Bob Iger Reasserts Control at Disney as Company Navigates Coronavirus Impact (Report)

Iger departed CEO role in late February right before pandemic shut down parks, cruises and theaters

Last Updated: April 13, 2020 @ 3:09 PM

Less than two months after stepping down as CEO, Bob Iger has reasserted control at Disney as the company navigates the impact caused by the ongoing coronavirus pandemic, according to a New York Times report published Sunday.

In an email to Times media reporter Ben Smith, Iger explained why he had stepped up even after handing the CEO reins to Bob Chapek, the former head of the parks and resorts division. “A crisis of this magnitude, and its impact on Disney, would necessarily result in my actively helping Bob (Chapek) and the company contend with it, particularly since I ran the company for 15 years!” he wrote.

Iger stepped down as CEO on February 25 with Chapek named as his successor. Iger retained the title of executive chairman with every intention of passing the baton. But in the weeks following his departure, the coronavirus pandemic forced closures of all of Disney’s theme parks and cruise ships. (Some analysts estimate Disney lost $500 million just from closing its parks through March alone).

With movie theaters also closed because of the coronavirus, Disney was forced to push back its entire theatrical slate until after the most profitable summer blockbuster season. And its TV division, which includes ABC and ESPN, took a massive hit as productions shut down, sporting events were canceled and advertising receded. (The one asset that has weathered the crisis has been direct-to-consumer streaming service Disney+, which Iger shepherded through in 2019 and as of last week boasted 50 million subscribers).

Then there’s the impact on the workers, or cast members, as Disney refers to them. On Saturday, Walt Disney World in Florida announced 43,000 employees would be furloughed beginning April 19. They join the estimated 30,000 employees furloughed at Disneyland in California, and an unspecified number of employees working in cruise, production and corporate roles. (Iger will forgo a salary during the pandemic.)

Such a far-reaching crisis required leadership. The Times report didn’t delve into how Iger was called — or more accurately, video-called — into action. But within the last week, he has become more vocal about how the company he oversees will change and evolve amid and post-pandemic.

Last Tuesday, Iger teased that more theatrical releases will go to Disney+ (“Onward” was moved on the streaming service after it’s theatrical run was cut short by theater closures, and “Artemis Fowl” will now be streaming only). He also mentioned that parks may take temperatures of guests when the parks reopen, although those dates have not been set yet.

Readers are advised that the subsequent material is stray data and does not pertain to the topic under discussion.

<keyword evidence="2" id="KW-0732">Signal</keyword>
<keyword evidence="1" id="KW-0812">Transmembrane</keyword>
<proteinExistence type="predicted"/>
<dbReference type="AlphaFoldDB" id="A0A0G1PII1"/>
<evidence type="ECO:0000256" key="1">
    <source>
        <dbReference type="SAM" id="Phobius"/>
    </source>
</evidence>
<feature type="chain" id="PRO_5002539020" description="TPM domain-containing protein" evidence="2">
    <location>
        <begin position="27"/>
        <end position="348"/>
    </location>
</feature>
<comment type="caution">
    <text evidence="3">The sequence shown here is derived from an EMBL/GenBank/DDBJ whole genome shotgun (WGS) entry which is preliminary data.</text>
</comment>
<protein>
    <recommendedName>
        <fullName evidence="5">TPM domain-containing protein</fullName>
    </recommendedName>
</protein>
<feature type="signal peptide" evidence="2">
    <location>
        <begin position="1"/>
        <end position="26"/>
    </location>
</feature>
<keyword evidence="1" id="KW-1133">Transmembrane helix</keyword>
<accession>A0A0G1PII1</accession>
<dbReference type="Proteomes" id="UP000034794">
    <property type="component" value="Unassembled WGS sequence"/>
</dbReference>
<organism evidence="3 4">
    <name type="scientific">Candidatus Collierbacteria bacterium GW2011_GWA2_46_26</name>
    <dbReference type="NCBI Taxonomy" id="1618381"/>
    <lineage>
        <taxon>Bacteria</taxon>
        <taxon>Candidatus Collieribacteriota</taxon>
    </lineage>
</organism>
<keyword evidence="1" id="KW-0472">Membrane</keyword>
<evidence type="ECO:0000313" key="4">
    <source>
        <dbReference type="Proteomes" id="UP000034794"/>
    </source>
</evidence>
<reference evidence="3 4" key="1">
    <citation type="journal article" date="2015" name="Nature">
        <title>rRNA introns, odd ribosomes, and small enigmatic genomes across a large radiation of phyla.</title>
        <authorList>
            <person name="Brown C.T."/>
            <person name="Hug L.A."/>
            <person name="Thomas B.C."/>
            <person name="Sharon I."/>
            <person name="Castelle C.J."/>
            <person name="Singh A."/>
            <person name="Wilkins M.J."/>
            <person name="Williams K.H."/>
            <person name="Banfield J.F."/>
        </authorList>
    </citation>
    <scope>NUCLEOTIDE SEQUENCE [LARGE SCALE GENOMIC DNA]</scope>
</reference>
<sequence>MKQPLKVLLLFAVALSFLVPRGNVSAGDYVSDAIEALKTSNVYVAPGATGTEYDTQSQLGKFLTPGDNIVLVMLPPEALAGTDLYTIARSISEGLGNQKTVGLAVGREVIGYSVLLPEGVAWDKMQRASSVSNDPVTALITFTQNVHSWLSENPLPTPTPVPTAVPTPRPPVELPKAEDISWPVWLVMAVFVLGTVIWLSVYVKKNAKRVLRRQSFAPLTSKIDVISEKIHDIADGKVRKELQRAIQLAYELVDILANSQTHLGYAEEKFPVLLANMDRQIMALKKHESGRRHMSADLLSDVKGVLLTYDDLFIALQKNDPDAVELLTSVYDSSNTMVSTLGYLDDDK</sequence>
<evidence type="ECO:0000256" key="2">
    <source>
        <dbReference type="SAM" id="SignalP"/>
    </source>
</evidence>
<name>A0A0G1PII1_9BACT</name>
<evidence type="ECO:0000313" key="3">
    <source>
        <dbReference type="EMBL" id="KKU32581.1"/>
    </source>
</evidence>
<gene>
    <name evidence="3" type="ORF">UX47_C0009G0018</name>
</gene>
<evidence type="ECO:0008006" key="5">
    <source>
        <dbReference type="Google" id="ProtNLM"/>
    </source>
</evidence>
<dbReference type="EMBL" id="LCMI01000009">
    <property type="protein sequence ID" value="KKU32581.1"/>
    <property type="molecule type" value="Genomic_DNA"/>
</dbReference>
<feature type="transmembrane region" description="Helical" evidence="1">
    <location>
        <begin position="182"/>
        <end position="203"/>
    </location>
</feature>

Sunday’s Times report says Iger anticipates ending “expensive old-school television practices” like advertising upfronts (all of which were canceled this spring) and producing pilots for shows that may not air. He also anticipates Disney reopening with less office space and fewer employees, though Iger distanced himself from the latter point, following up in an email to the Times that “any decision about staff reductions will be made by my successor and not me.”

A rep for Disney had no comment on the Times story beyond reiterating that the company’s “leadership structure remains intact” since the Feb. 25 announcement of Chapek’s promotion.

The company has recognized there are no concrete timelines for any changes to its operations, writing in an SEC filing last month that, “We expect the ultimate significance of the impact of these disruptions, including the extent of their adverse impact on our financial and operational results, will be dictated by the length of time that such disruptions continue which will, in turn, depend on the currently unknowable duration of the COVID-19 pandemic and the impact of governmental regulations that might be imposed in response to the pandemic.”

But with Bob Iger back at the helm, the company already seems to be mapping a course through the uncertain waters ahead.

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